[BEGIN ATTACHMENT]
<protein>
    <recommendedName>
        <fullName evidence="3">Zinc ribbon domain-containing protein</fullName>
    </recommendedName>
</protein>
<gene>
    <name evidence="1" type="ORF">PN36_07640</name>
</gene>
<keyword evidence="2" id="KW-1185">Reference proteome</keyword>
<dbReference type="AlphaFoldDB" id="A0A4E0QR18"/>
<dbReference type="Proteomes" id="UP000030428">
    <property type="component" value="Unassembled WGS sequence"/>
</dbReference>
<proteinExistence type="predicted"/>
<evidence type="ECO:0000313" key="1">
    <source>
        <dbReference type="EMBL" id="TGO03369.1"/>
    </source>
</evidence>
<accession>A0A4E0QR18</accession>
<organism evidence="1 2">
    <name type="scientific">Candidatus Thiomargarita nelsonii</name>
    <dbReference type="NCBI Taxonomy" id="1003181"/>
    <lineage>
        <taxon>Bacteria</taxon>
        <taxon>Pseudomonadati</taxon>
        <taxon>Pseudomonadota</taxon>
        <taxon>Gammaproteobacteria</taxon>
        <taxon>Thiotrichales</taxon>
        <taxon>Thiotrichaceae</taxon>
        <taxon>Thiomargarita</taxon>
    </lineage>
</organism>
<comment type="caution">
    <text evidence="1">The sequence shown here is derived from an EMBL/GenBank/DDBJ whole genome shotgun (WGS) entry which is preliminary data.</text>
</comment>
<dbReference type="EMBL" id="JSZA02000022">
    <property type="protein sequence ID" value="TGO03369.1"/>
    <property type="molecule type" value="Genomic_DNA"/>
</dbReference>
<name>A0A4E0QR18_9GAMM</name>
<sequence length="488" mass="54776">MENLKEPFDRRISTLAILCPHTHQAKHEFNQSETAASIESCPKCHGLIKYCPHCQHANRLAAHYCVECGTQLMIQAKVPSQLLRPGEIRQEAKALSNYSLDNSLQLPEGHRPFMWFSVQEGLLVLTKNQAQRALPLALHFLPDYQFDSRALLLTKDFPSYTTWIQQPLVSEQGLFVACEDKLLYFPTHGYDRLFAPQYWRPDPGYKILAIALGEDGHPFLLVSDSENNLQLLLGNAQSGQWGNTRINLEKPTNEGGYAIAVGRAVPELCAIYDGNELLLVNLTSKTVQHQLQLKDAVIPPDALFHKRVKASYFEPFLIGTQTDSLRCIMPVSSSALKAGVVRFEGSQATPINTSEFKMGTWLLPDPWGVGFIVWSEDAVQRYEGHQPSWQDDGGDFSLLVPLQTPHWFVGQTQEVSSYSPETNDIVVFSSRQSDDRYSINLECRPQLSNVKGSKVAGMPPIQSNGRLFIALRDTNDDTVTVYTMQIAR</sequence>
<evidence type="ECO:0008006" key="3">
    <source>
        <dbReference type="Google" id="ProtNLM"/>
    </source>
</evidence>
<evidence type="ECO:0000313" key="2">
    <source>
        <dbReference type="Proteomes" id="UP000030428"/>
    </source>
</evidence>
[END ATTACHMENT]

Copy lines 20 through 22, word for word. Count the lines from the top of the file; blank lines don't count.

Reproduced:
<accession>A0A4E0QR18</accession>
<organism evidence="1 2">
    <name type="scientific">Candidatus Thiomargarita nelsonii</name>